Komba, C., & Muchapondwa, E. (2016). An analysis of factors affecting household willingness to participate in the REDD programme in Tanzania. Climate and Development, 1-14. doi:10.1080/17565529.2016.1145098 (https://www.researchgate.net/publication/296475511_An_analysis_of_factors_affecting_household_willingness_to_participate_in_the_REDD_programme_in_Tanzania)

Moore, N., Alagarswamy, G., Pijanowski, B., Thornton, P., Lofgren, B., Olson, J., . . . Qi, J. (2011). East African food security as influenced by future climate change and land use change at local to regional scales. Climatic Change, 110(3-4), 823-844. doi:10.1007/s10584-011-0116-7 (https://link.springer.com/article/10.1007/s10584-011-0116-7)

 

Tracking Vanilla In Tanzania

At Natural Extracts Industries, Ltd. we are proud of the high-quality standards we have set for sustainable vanilla production in Tanzania.  Each year we strive to improve the processes from planting, cultivation, pollination, harvesting, purchasing and finally the curing.  How vanilla from other countries comes to market has been the target of mystery and sometimes even stories of farmer exploitation.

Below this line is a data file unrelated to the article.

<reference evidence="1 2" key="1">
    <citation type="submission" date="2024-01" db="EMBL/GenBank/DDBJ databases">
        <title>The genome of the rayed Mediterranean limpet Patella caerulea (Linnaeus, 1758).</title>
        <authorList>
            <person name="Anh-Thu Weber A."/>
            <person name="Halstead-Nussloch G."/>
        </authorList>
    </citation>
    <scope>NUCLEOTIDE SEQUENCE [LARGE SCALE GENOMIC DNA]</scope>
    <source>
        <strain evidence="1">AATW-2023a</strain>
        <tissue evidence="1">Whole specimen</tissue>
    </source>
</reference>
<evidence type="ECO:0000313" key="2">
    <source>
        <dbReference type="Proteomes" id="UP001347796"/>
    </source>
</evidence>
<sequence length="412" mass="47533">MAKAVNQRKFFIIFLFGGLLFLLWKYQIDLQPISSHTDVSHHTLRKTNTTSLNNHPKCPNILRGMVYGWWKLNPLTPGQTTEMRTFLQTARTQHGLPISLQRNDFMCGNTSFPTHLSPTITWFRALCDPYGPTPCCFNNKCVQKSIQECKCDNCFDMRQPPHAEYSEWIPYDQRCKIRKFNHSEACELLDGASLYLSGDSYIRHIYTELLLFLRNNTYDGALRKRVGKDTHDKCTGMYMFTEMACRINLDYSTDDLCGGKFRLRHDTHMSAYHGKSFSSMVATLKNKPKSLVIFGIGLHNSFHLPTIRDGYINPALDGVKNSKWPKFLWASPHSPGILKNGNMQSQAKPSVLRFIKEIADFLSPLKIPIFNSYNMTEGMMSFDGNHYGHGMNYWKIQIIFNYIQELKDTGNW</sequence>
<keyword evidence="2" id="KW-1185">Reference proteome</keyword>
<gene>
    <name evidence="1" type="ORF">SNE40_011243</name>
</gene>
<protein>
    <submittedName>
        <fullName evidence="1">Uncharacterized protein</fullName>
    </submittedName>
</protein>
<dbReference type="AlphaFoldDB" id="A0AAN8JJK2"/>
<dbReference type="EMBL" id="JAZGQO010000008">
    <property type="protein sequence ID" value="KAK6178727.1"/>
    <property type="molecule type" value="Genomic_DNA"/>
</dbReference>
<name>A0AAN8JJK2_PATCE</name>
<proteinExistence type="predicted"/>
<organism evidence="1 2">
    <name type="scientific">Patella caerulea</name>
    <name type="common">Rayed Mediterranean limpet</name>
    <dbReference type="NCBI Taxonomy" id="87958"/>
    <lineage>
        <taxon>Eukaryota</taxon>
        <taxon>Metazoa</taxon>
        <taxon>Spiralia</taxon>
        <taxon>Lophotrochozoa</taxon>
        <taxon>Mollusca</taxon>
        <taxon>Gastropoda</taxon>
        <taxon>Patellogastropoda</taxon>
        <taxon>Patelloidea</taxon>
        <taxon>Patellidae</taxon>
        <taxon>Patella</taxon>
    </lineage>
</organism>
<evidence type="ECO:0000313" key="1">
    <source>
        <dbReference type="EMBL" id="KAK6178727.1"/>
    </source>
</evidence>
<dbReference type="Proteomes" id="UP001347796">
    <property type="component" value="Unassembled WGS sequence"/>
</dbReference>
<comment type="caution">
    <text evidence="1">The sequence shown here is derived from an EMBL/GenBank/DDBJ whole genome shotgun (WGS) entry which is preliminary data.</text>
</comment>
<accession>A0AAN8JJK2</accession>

So, now more than ever it has become important to track the source of vanilla we collect from our farmers to provide added transparency and accountability into the supply chain of our vanilla.  As we move to certify farms producing organic vanilla, it will provide additional assurances that our farmers continue to be paid fairly and ensure certified farms continue to use best practices.